First off, apologies for what will surely be a long post. I've occasionally lurked on this forum and I thought that, before posting for any help/advice- I should reciprocate by posting about my experiences. Also, apologies to the moderators if this was posted to the wrong part of the forum! I'm a 30 year old who has been living in Sydney (Manly) for the last 6 weeks with my girlfriend. Below is a run down on my experiences with flights, visas, properties, work etc. These are just our opinions, everyone's circumstances are different and what worked for us, might not be suitable for you. Background We have been lucky enough to have go on holiday to Australia previously when visiting family & friends. We have always enjoyed our time in Australia, but new that there is a big difference between holidaying in Australia and living there. Our social network spreads from Adelaide up to Brisbane, however we have chosen Sydney as our base to be central to everyone. We also are big fans of the harbour lifestyle and it's climate. Another plus, is that being one of Australia's largest cities- we felt it would be the best place to find work (I work in I.T. and Shelley works as an Office Administrator). Visas Let's start with visas as without them, you won't leave the airport. We made our first steps into this decision by going to the Australian immigration website. They have a handy tool which helps point you in the right direction. http://www.immi.gov.au/visawizard/ I would recommend going here first, as no matter what advice you receive elsewhere- laws & regulations change and the first place to outline these will be by the government. As for of immigration agents, it's entirely up to you whether you choose to use such a company. But it's worthwhile noting two important things: it is not mandatory to use an agent and most importantly, companies can advertise themselves as "immigration specialists" but are not regulated if they operate outside of Australia. They can opt-in to the regulatory body that monitors these agencies- a full comprehensive list of registered companies can be found on the website for the Office of the Migration Agents Registration Authority (MARA). If you choose to use a migration agent, you should use a registered migration agent. https://www.mara.gov.au/agent/ARSearch.aspx?FolderID=394 For us, being under 31 years means that we were able to apply for the 417 Working Holiday Visa (WHV). This entitles us to stay for 12 months and extend for another 12 months (if you meet the age & work criteria). For us it was the quickest and cheapest visa to apply for to first sample the Australian lifestyle. Finance As well as applying for your visa whilst still in the UK, you can also open up and transfer money into an Australian bank account. We used Commonwealth Bank as it was recommended by friends of ours who had moved to Australia in recent years. We are glad we followed their advice, not only were they really helpful in setting up bank accounts & money transfers- but they also hold regular 'Open Days' where they have guests from immigration agents, banking professionals, moving specialists, recruitment agencies and representatives from various Australian states. All free and no strong-arm obligation tactics- we were certainly impressed! http://www.commbank.com.au/ The Australian banks work differently to the UK, one of these differences is the charges imposed on the customer for using a competitors ATM machines. Always try to use you own banks cash machines (some banks have a stronger presence in certain states). Another option is to draw cash back out when you are paying for your groceries. Flights So getting to Australia will require a long haul flight for most of us. There are a few of things to consider when booking this. Stopovers - some people prefer to break their journey up by stopping over a couple of nights- normally somewhere in Asia. Airlines don't usually charge extra for this stopover but you will of course have to pay extra to stay in hotels and possibly apply for visas (such as Dubai). In our case- we choose to travel straight through, we had connecting flights from London to Sydney via Dubai & Bangkok. This gave us three flights of 6, 7, & 8 hours with a couple of hours rest in between which made the journey more manageable. When choosing your airline - for long haul flights, we need to be as comfortable as possible and not all of us can afford first class tickets. Their is a common misconception that the key element is leg room, but the actual official measurement is called 'Seat Pitch'. More seat pitch can mean more legroom, but it is also affected by the thickness of the seat back and other factors. http://www.uk-air.net/ There are links to various sites that keep up-to-date measurements of all the major airlines. We choose Emirates and were not disappointed- as well as comfortable economy seats, they also have an extensive entertainment system built into the head rest which has films, TV shows, radio, games & music to select from. The meal selection was also impressive as Shelley is a vegetarian and they cater for all dietary requirements from kosher, vegan, lactose. Once you have booked your flights- some airlines allow you to book your specific seats on-line (such as Emirates). To ensure you make the best choice- you could use 'SeatGuru' which shows you the layout of any aircraft (once you've entered your light number) and shows you which seats are near the doors (for extra, free legroom), have disabled seats, near the toilets, window/aisle. https://www.seatguru.com/ When picking your flight, it might be worthwhile choosing a midweek flight as they tend to be less full. On our final leg of our journey- there were entire rows empty which allowed us to lay down and enjoy some decent sleep. Property We have chosen to rent a property whilst living here, if we want to stay indefinitely we may look to buy. But for now, we are renting- and what an experience that was! I wouldn't recommend securing a property whilst still in the UK, no online research will compare to being able to physically view the property and get an idea of amenities, transport links, noise pollution, location of schools etc. That doesn't mean that you can't check for desired areas and get a feel for rental costs. Below are a couple of the most popular property websites used in Australia by most Estate Agents. http://www.realestate.com.au/ http://www.domain.com.au/ If you have never been to Australia previously, it is important to do your homework when picking your city. There are also plenty of forums on the internet and even more Aussies strategically placed around the world who can provide great inside knowledge. Australians tend to be very loyal to their hometown and the can be disparaging to other cities, so bear that it mind when they give you their opinions. CityHobo - Find the best suburb neighbourhood to suit your lifestyle and budget. http://www.cityhobo.com.au/ Local Voices - handy ranking of many of the neighbourhoods in Australian cities http://localvoices.realestate.com.au/?pid=streetadvisorhp We have opted for Sydney, namely Manly as it was central for friends and family spread from South Australia to Queensland. Also, with Sydney being a major city- we hope to find work more easily then an outback town. With Sydney being one of the largest harbour cities in the world, they use the water very well and have an excellent ferry system. The main port being Circular Quay which is nestled between Sydney Harbour Bridge and the Sydney Opera House- so a great way to do some site seeing on your daily commute! Many Australian's find Sydney to be a bit of an obstacle- with it's traffic and people (it is the most populous city in Australia). But compared to London (my hometown) or New York, it still maintains the laid-back lifestyle that Australia is famous for. The rental market out here is pressurised to say the least, as demand exceeds supply the real estate agents hold all of the power. In fact, unlike the UK where viewings are done by appointment, the Australian markets mostly has viewings on a Wednesday or Saturday- and for only 15 minutes. So it can be quite a scene witnessing 10+ people traipsing around a small one bedroom flat (or 'unit' as they are called here). You also subconsciously start sizing up the possible competition for the unit, should you want it. It is always a fun site watching the 'viewing ballet'- you open a cupboard, they open a cupboard. You walk into the kitchen, they walk into the kitchen. You ask the estate agent a question, the sneaky b**tards sneak up to steal your precious information. A couple of useful bits of information- get organised! Have copies of your visa, payslips, references- everything & anything, the more the better. You would be surprised how many people turn up with just good intentions and expect to be handed a set of keys. The more information you have to hand shows the estate agent how committed you are, and although it is ultimately the owner's decision who gets the property- it is based on the recommendation of the agent. For properties close to the beach, remember that the owner would prefer having a tenant for the entire year. So if you are going to offer a 6 month lease, prepare to be disappointed, as a 12 month application will trump any other application. The whole rental application process can be an emotional rollercoaster, you can find properties on the web but find them to look nothing like their pictures (a bit like internet dating, apparently). We ended up having 'backup' neighbourhoods, just in case we were unsuccessful in finding a place in our first choice area. Luckily this wasn't the case as we were able to find a place that ticked all of our boxes and was inside our budget. In fact, after speaking to our friends- they said we were very lucky to find a place on that budget and get approved so quickly- so we consider ourselves very fortunate indeed!! But that good fortune was aided by the amount of organisation & planning we did. Work Beginning the process of job hunting is something that you can do whilst still in the UK. You can get an idea of the demand for jobs in your profession by viewing some of the popular job sites. http://www.seek.com.au These sites will also give you an idea of the rates/salary ranges that you can expect, which can differ from state to state. Don't fall into the trap of being amazed by the high salaries in Australia as these can be offset by the higher cost of living that you will experience. One useful tip, regularly update your profile on these sites- even it you are not actually changing anything. As companies & agencies will review candidates that have the most up-to-date profiles (as they assume that a profile that hasn't changed in months is someone who now has a job). Also, it might be worth signing up to various recruitment agencies as they may be a preferred partner for certain companies. Plus, it helps to have other people looking for work for you. Remember though, that recruitment agencies will try to get you a job and then try and get you there for the lowest wage (as it would eat into their commission). If you have the luxury of patience- don't be pushed into accepting a lower rate. Shopping As I mentioned before, the cost of living out here is expensive- if you are not a snob and are living to a budget, you can save heaps by going to some of the big stores like Target, Big W & K-Mart. These have home ware, clothing and electrical sections and can offer big savings. Alternatively, keep an idea out for the department stores like Myer & David Jones for their sales (I picked up a $800 suit for $200). There is also internet shopping with the normal sites and discount offer sites like http://www.cudo.com.au. Internet While we are still waiting to get the internet set up in our unit, a web site that was incredibly helpful was http://forums.whirlpool.net.au/ This forum has many user stories and industry professionals offering their experience and advice. Tax Tax! Don't forget to apply for your tax file number (TFN) otherwise any earnings & savings you have will get taxed and an extraordinary high rate! You will need to have a residential address prior to applying. It is quicker (apparently) to apply online then it is via post or visiting a tax office. http://www.ato.gov.au/individuals/content.aspx?doc=/content/38760.htm Health Australia has reciprocal health care agreements with various countries, including the UK. However, you *MUST* apply for this!! Go to a Medicare centre and apply (bring your passport & visas) and they will process your application, it's free of charge and while you waiting 1-2 weeks for your Medicare card to be sent- they will provide you with a reference receipt which will cover you while you wait for the card to be delivered. That's about it, I'm sure I've probably missed some bits- but feel free to ask. I hope this has helped, and good luck with your own adventure!! Jim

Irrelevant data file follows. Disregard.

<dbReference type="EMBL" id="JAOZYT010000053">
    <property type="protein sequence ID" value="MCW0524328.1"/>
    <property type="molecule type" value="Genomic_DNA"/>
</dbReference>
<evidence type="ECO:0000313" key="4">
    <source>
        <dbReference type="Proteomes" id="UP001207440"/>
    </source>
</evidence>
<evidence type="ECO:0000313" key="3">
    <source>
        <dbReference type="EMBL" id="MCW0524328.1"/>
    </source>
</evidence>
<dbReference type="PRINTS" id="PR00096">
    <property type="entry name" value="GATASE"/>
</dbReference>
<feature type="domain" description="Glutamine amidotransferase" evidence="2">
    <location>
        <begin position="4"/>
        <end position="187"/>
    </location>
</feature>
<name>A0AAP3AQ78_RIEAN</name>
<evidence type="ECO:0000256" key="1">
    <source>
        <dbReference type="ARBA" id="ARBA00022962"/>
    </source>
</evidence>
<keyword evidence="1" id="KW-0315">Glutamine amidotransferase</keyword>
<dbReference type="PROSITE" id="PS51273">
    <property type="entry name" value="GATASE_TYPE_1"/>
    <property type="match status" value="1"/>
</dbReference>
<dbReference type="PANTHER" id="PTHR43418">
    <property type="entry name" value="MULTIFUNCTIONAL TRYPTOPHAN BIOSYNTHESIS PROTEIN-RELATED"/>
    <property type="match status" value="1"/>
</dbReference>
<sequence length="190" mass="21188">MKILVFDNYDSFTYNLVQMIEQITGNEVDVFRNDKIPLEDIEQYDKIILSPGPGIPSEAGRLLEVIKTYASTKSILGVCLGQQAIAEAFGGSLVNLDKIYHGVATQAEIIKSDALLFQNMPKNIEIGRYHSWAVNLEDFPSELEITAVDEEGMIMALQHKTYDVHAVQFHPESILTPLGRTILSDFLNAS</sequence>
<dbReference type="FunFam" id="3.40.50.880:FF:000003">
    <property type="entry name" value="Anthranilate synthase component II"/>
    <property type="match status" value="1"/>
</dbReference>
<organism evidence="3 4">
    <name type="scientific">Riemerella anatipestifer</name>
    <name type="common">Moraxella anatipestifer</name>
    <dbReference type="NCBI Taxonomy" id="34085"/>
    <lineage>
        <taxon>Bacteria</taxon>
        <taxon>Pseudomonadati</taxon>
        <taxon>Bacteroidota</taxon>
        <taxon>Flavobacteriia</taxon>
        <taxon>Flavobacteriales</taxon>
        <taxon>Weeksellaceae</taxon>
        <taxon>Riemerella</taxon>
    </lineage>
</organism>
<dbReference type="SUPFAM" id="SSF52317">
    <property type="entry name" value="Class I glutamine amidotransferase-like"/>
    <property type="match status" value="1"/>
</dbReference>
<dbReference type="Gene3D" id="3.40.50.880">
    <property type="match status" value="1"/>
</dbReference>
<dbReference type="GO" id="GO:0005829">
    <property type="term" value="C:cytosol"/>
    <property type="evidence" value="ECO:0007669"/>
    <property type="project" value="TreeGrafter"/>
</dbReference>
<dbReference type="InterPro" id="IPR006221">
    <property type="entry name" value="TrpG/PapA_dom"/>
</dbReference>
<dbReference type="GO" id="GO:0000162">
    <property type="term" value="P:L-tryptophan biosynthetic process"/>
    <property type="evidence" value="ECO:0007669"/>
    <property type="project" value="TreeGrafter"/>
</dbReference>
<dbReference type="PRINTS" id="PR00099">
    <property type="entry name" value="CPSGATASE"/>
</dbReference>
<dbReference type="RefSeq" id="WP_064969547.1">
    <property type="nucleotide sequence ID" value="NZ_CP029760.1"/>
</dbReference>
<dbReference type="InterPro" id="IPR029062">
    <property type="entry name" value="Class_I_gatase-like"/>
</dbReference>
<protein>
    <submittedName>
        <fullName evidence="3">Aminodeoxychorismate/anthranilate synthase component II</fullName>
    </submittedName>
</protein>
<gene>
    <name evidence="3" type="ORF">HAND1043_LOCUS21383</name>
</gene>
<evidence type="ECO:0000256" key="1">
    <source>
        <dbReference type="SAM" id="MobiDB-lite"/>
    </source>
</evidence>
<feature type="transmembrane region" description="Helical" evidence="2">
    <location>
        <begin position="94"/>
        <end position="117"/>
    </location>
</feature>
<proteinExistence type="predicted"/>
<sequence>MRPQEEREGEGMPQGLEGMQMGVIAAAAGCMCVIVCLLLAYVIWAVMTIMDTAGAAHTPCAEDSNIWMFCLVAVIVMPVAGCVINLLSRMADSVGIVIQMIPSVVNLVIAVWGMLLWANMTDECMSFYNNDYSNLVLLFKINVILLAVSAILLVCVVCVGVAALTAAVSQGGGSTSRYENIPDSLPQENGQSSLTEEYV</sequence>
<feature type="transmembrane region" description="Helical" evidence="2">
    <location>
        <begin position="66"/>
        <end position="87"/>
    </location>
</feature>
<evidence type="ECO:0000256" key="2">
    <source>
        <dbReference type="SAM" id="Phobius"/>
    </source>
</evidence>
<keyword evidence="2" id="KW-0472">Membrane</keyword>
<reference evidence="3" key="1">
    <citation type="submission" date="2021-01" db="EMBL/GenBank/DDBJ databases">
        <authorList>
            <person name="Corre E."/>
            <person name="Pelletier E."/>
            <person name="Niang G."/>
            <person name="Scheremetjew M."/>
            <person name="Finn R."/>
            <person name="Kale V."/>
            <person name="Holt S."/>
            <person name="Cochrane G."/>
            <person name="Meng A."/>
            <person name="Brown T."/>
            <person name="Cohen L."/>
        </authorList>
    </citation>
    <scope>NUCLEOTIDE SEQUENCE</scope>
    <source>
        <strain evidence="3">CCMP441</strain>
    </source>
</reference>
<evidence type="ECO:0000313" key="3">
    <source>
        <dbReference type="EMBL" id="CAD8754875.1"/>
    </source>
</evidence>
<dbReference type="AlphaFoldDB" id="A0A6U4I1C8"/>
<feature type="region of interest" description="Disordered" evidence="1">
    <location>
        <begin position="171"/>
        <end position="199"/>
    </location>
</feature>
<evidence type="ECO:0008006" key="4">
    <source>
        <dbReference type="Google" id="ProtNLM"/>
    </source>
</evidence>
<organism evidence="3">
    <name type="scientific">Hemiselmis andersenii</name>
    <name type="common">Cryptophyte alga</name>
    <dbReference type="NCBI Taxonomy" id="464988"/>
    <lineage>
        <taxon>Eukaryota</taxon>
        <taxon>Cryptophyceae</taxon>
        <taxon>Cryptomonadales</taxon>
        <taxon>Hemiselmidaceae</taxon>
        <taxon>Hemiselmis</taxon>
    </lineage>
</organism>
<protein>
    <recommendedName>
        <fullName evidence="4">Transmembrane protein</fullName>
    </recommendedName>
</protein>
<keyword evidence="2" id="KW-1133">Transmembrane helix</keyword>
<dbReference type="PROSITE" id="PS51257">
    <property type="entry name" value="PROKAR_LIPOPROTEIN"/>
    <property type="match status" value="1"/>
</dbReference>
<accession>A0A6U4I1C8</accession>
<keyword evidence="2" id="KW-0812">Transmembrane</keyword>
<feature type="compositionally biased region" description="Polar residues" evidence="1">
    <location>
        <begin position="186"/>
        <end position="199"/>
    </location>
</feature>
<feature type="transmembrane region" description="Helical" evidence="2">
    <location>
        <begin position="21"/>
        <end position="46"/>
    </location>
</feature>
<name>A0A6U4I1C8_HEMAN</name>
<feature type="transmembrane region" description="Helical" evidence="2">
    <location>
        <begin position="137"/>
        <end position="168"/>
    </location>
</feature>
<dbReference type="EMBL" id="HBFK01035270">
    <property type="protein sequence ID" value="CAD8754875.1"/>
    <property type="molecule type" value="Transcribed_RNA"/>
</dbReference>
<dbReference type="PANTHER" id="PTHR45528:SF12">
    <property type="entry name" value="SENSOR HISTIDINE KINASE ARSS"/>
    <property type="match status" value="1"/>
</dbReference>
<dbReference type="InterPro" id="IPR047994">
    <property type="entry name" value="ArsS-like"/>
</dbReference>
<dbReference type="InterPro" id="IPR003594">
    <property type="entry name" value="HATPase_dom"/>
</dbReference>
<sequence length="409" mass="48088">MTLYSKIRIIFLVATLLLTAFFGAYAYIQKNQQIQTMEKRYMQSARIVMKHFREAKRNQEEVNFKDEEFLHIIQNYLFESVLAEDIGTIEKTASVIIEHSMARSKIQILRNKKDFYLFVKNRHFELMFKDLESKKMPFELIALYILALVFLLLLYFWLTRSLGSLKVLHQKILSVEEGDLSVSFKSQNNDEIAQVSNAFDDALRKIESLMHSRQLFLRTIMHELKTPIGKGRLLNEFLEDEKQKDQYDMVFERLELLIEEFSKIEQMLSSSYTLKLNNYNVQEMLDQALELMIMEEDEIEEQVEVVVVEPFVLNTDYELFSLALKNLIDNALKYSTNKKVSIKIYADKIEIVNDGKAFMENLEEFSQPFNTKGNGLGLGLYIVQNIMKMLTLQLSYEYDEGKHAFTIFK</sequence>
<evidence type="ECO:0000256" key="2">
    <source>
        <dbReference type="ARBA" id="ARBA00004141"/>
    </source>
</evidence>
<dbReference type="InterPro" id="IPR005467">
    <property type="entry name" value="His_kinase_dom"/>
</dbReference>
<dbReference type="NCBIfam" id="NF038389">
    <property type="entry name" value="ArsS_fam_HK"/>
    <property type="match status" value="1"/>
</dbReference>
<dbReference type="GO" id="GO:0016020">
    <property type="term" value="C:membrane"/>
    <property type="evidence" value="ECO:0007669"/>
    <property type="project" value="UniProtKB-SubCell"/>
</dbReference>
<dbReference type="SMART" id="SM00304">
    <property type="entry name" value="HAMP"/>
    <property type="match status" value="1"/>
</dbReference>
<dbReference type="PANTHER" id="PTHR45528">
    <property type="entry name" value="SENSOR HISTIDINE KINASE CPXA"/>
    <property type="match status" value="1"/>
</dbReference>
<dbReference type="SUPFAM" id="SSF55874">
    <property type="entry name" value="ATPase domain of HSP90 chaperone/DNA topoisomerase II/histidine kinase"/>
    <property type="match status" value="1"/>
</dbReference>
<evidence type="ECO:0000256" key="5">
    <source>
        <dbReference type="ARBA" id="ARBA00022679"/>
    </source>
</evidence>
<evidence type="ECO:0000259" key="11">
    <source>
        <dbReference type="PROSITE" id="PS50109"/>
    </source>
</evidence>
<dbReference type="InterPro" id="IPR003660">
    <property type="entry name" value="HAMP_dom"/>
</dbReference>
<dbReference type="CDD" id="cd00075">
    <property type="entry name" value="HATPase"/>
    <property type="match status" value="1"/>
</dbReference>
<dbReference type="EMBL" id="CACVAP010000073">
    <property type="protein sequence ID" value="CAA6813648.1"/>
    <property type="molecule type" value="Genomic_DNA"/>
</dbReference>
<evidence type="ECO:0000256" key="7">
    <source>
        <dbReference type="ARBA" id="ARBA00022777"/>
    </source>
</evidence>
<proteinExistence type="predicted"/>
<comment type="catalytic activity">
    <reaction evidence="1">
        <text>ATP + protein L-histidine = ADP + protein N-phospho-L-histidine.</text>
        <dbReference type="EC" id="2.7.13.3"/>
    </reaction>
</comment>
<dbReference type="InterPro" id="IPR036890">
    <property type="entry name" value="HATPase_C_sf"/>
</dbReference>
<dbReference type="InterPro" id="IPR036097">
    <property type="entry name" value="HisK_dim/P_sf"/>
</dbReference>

9. Extending working holiday visas so backpackers can stay and work longer in agricultural jobs could make a difference to the chronic labour shortages facing Australia’s farming and rural sectors.Currently, backpackers under the age of 30 can visit Australia for 12 months under 417 visas where they are permitted to work six months of that time to help supplement their holidays. The time-frame can be extended to 24 months if the backpackers work in regional areas for three months, while using their first visa. Australia has reciprocal working holiday visa arrangements with the UK, Ireland, Canada, Norway, Sweden, Denmark, Finland, Estonia, Belgium, Netherlands, Germany, Italy, Malta, Cyprus, Japan, Hong Kong, Taiwan and Korea. Working holiday arrangements under the 462 visa classification also exist between Australia and Indonesia, Malaysia, Thailand, Bangladesh, Turkey, Chile and the US - encouraging cultural exchanges and closer ties. However, when those visas expire, rural employers often face the conundrum of having to let good workers go, having trained them and developed solid working rapports - even with a local labour shortage. They can apply for a 457 visa which allows businesses to employ non-Australians under sponsorship arrangements, to fill voids in certain skill sectors. Under those rules, workers can spend four years employed in an Australian business, bring family with them and travel to and from the country freely. The workers must be sponsored by an employer and have certain skills, qualifications, experience, and an employment background, matching the position’s requirements. They must also demonstrate a certain level of competence in speaking English; be eligible for any relevant licences or registrations required for the nominated position; and have health insurance. AgriLabour Australia business development manager Luke Brown said extending 417 and 462 working holiday visas, by as little as 12 months, would make an immediate difference to help relieve the massive workforce shortages in rural and farming areas.